TPP Was Doomed To Fail
America’s exit from the Trans-Pacific Partnership should serve as a breakthrough development to spur widespread prosperity across the United States and build durable economic ties to the most promising and dynamic parts of Asia. This exit is far from signaling the death knell of U.S. regional leadership.
TPP died a slow, painful death when it repeatedly met the court of public opinion throughout the 2016 U.S. presidential election. Political figures Donald Trump and Bernie Sanders saw too many Americans left behind by a globalized economy. Many people forget that even pivot architect Hillary Clinton climbed on the anti-TPP bandwagon in 2015.
On his first full business day in the White House, President Trump signed an executive order officially withdrawing the United States from the twelve-nation Pacific trade pact and let his constituents know that he was fulfilling a campaign promise. By then, it was obvious that Iran had more paths to a nuclear weapon than TPP had to political approval within the American political body.
In retrospect, TPP was too slow, too complex, too top-down and too opaque. Many of us who supported both the pivot to Asia and TPP witnessed the leading indicators of its eventual demise. For example, the last administration put almost all of our economic eggs in the single basket of a multilateral trade accord. Additionally, it allowed negotiations to drag on until the election year and then sprang an indigestible legal trade agreement on a divided public.
It would be a compound mistake, however, to think that the moribund trade agreement was a do-or-die litmus test for American power in Asia. There is another way forward. President Trump can, through creative destruction, can leverage concern about TPP’s obituary to mobilize a consensus around a new strategy that may achieve higher growth, create more jobs, prepare a smarter workforce, rejuvenate American manufacturing and rebuild infrastructure.
Trump’s desire to put country first and concentrate on economic goals is in fact a quintessentially Asian strategy. Indeed, such an approach has not precluded China, India, Japan, South Korea, Singapore, Australia, New Zealand, Indonesia, Malaysia, the Philippines, Thailand, Myanmar or Vietnam, among others, from pursuing peaceful, economic-growth-oriented strategies.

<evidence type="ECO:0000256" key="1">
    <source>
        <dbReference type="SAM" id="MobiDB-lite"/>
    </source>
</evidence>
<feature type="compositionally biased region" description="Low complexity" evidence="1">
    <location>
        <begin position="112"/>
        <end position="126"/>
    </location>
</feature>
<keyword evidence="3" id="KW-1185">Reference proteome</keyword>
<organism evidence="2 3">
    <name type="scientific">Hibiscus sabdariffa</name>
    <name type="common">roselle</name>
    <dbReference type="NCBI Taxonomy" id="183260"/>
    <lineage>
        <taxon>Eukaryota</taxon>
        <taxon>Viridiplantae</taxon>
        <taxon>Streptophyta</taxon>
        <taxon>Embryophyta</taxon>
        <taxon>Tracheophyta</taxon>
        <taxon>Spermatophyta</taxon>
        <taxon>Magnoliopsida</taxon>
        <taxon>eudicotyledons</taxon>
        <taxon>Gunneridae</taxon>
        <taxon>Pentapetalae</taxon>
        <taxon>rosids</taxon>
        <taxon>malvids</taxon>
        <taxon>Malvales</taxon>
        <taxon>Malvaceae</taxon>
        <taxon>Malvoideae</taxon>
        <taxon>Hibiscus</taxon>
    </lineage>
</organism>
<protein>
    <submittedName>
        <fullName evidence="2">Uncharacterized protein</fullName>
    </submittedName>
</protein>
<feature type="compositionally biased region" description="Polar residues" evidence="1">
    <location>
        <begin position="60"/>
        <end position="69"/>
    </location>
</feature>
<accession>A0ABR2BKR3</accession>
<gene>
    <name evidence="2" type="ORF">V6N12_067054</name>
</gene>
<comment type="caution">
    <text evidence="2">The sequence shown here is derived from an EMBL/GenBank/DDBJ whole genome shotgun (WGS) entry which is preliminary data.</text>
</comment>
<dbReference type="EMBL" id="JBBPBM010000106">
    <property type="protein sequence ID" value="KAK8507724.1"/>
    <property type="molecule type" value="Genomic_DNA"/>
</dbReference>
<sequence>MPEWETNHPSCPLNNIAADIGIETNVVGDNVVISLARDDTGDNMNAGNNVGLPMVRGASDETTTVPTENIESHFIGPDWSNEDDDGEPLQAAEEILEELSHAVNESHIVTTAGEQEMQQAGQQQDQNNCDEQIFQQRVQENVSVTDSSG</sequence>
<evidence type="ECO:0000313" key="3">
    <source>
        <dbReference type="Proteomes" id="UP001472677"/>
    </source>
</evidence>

So the Trump administration challenge in the wake of TPP is akin to its challenge with the Affordable Care Act: repeal it, but be sure to replace it with something that marks an improvement. After all, the Obama administration’s rebalance to Asia was an easier strategy than it was an executable policy. In the end, it was perceived as too unidimensionally military, and implemented even though the Navy and Air Force were shrinking at the time. Additionally, the geoeconomic strategy was never fully enumerated or implemented.
This is not to point fingers at the last administration. Governing is much harder than it appears, and we live in a competitive and fragmented world. The election is over, and so is TPP. It’s time to rally around President Trump and help his administration develop a smart policy.
After all, the stakes for America are indeed huge. No one has changed the National Intelligence Council forecast, which projects that by 2030 the Asia-Pacific region will surpass North America and Europe combined when measured by Gross Domestic Product, population, defense spending, and technological research and development.
The United States must be do better if it is to regain a competitive advantage with a rising Asia. President Trump’s leitmotif of peace through strength—comprehensive economic power backed by a strong military used judiciously—offers a winning path if followed with tenacious but wise statecraft.
For trade, the focus will turn to bilateral opportunities, whether with the United Kingdom or with leading Asian powers such as Japan, India, Indonesia. Moreover, many of the information-age issues dealt with by TPP negotiators can be salvaged in new bilateral and trilateral pacts with Asian partners—issues that cover twenty-first-century questions about e-commerce, cross-border financial services, Internet communications and rules of origin. In this way, some of the hard work of the Obama administration can be repurposed for more smaller agreements tailored to mutual interests.
This will take time, and 2017 is sure to begin as a setback for U.S. leadership in Asia. This is particularly true because China’s Xi Jinping is poised to unfurl a series of high-level meetings that he hopes will solidify his leadership and the legitimacy of the Chinese Communist Party at the Nineteenth Party Congress at the end of this year.